There I am, nervously pacing around the room as students slowly filter in. It’s the first day of in-person learning for the year and I don’t know who is more worried – me or the kids? One by one they quietly find their seat and eat breakfast. I watch them scan the room looking for friends they haven’t seen in months. I take a deep breath and run through my introduction in my head. 

As the day gets started, I lead students in the morning greeting. I break the ice and get them to laugh. Then, I look up and lock eyes with the principal and a bright-eyed, brown-haired boy I’ve never seen before. “We want to welcome your new student this morning!” the principal says as I stand frozen. A part of me shifts into auto-pilot. I shakily greet him, help him find a seat, and wish the principal a good day. I’m grateful to have a planning period in ten minutes because I can feel my first good cry seeping out of me. That was the first time I felt like I was in way over my head. 

I can feel my first good cry seeping out of me. That was the first time I felt like I was in way over my head.


As the year continued, more challenges presented themselves, from technology to ever-changing protocols to new students constantly joining my class from the virtual program. Each new student was incredibly behind. They were frustrated with school and tired of asking for help. It broke my heart to see them so defeated. And it made me angry. Angry that I was getting students who were so far behind, and that I was expected to magically catch them up. How was I, a first-year teacher, supposed to figure this out alone?” 

I spent so much time upset and angry at the situation that I changed the climate in my classroom. My once radiant room full of laughter and learning was now cold and stoic. I had students constantly asking if I was tired because I had stopped smiling. I had a short temper about things that, quite honestly, didn’t matter. There was a black cloud looming over me and my classroom, and every day I grew angrier about the impending storm. 

One day in math, we were focusing on multi-digit multiplication. There I was, a whole week into this content and ready to pull out my hair. I felt tired and irritated explaining the basics over and over. I was sitting at my small group table with my kids who needed an extra push. We had all worked tirelessly the past week to try and understand multi-digit multiplication, but it still hadn’t clicked. That day, I decided to try one more way of explaining the concept: “Imagine the numbers are cars, and they’re driving down a road. When they crash, you multiply them.” This analogy changed everything.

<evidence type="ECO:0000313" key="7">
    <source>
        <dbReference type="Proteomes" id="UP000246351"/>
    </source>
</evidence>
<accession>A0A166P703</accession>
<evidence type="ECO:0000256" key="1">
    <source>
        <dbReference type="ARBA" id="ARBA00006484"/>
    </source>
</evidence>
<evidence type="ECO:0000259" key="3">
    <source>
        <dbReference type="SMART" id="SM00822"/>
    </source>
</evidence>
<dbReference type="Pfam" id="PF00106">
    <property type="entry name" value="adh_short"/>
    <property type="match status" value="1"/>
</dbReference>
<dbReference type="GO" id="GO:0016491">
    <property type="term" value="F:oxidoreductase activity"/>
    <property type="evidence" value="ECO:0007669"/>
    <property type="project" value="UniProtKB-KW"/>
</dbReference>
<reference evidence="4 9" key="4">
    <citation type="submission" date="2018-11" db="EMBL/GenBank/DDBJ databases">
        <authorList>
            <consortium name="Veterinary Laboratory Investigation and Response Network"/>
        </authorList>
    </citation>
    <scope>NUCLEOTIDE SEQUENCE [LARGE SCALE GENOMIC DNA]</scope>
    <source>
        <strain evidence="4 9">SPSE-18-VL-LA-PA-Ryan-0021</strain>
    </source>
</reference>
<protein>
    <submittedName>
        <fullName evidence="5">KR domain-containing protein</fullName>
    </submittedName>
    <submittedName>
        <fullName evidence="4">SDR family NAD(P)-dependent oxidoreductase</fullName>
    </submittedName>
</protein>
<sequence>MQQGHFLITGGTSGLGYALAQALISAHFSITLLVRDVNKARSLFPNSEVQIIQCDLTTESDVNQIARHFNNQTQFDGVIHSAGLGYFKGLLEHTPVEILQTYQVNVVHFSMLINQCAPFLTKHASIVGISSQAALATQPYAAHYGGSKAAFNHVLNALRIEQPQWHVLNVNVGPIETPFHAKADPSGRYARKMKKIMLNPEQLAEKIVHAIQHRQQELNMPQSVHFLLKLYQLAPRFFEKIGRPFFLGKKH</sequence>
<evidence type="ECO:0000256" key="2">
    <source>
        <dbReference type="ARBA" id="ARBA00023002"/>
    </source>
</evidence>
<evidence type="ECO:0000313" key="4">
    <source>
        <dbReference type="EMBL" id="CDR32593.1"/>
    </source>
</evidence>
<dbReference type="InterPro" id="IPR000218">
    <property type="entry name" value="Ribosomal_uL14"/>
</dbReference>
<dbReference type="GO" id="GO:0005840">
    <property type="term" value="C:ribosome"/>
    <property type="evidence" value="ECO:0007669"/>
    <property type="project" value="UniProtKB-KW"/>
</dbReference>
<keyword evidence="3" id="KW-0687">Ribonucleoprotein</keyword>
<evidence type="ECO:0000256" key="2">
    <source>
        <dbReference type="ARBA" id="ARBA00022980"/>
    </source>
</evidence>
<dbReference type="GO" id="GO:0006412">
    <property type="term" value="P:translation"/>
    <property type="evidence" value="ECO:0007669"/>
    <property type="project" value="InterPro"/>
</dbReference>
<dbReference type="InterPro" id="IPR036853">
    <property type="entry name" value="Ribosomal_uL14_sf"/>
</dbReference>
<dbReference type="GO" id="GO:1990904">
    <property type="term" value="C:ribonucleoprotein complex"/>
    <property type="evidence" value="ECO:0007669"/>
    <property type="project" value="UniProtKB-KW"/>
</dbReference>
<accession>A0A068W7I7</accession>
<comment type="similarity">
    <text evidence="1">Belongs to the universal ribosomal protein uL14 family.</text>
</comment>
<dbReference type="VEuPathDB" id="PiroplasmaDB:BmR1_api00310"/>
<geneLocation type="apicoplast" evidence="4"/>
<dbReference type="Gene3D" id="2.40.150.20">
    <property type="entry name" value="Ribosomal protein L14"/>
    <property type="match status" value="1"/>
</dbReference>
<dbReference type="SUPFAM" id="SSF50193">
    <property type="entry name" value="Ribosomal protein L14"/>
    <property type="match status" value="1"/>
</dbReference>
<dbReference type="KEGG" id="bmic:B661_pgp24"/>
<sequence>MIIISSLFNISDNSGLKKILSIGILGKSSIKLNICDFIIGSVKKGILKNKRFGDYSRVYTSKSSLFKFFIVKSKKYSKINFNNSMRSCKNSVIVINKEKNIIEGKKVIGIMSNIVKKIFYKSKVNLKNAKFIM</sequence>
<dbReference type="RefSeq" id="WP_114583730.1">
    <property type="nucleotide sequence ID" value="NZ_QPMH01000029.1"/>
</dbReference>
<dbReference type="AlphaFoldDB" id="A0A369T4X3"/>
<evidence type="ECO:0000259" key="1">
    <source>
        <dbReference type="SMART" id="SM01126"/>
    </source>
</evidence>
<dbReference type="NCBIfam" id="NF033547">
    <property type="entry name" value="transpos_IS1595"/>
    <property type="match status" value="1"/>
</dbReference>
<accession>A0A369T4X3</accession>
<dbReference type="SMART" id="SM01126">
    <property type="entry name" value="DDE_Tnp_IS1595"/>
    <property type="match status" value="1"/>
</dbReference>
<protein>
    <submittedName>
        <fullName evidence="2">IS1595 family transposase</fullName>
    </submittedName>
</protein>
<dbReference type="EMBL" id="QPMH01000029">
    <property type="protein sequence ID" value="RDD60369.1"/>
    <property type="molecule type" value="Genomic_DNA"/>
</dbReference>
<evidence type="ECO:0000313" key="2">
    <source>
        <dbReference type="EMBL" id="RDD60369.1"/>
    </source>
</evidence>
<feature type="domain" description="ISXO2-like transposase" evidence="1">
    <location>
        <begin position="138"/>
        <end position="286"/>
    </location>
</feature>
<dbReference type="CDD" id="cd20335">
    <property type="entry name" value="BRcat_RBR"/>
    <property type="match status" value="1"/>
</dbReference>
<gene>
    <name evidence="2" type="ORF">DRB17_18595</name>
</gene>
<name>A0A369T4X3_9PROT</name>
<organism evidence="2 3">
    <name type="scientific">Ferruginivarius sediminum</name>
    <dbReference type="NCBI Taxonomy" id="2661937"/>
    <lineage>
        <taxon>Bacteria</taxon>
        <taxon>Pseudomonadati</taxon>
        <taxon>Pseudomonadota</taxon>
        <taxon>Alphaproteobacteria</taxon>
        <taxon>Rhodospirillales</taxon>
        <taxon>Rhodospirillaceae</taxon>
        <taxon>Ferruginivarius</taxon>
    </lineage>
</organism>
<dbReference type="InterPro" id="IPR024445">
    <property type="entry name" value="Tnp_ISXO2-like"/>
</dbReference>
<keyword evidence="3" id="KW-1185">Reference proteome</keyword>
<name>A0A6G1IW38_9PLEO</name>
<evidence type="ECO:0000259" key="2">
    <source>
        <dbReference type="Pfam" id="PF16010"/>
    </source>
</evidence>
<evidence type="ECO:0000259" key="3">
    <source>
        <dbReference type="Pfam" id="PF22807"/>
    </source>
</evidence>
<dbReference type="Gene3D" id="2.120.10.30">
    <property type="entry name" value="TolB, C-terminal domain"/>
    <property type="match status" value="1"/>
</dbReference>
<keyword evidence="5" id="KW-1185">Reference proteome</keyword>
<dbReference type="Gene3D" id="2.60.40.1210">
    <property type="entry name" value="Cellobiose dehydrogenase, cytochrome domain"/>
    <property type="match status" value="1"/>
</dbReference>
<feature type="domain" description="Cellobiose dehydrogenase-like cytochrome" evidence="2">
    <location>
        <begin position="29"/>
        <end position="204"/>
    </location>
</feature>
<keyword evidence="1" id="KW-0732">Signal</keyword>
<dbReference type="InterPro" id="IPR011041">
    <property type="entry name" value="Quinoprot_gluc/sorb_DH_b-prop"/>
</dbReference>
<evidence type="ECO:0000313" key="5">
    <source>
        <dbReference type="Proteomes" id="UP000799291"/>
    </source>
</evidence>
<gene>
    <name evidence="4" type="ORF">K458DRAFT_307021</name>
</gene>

In teaching, we thrive on the ah-ha moments. When I was stuck in my own storm cloud, I ignored a lot of those moments. But not this day. I watched them nail problem after problem and cheer for each other as they succeeded. Their lit-up faces were the sun peeking through the storm clouds, and I accepted the warmth, allowing it to bring me out of my slump. I started to believe in myself and my ability to do right by my students. I chose to change the tone I had set in my classroom. We smiled, we laughed, we cracked jokes, but most importantly, we started meaningful learning all over again. 

I started to believe in myself and my ability to do right by my students. I chose to change the tone I had set in my classroom.

I am embarrassed by the blinders I put up worrying about my feelings and ignoring what was sitting right in front of me – children who needed my help. I am grateful for the days I spent venting to my CarolinaTIP coach. Through those conversations, I started to unpack my feelings. She served as an unbiased listening ear who didn’t know my school or my students. She allowed me to speak without a filter and gave advice when I asked. She also helped me accept that I was the only problem in this situation that I could control. I set the climate in my classroom, and I was the only one who had the power to change it. 

Now, I think back to that bright-eyed, brown-haired boy who was probably just as scared as I was when he walked into the room. I think of how much he grew that year and how sad we all felt when he moved away. I also think of how, on our first day, I tried my greeting just one more time. And I remember when I felt I couldn’t explain multiplication any other way, I tried just one more time. 

This story is published as part of a storytelling retreat hosted by the Center for Educational Partnerships (CEP) housed in the University of South Carolina’s College of Education. CEP partners nominated practicing educators, administrators, and system leaders to share their stories. The Center for Teaching Quality (CTQ), a CEP partner, facilitated the retreat and provided editorial and publication support. Learn more about this work and read additional stories by following @CEP_UofSC and @teachingquality.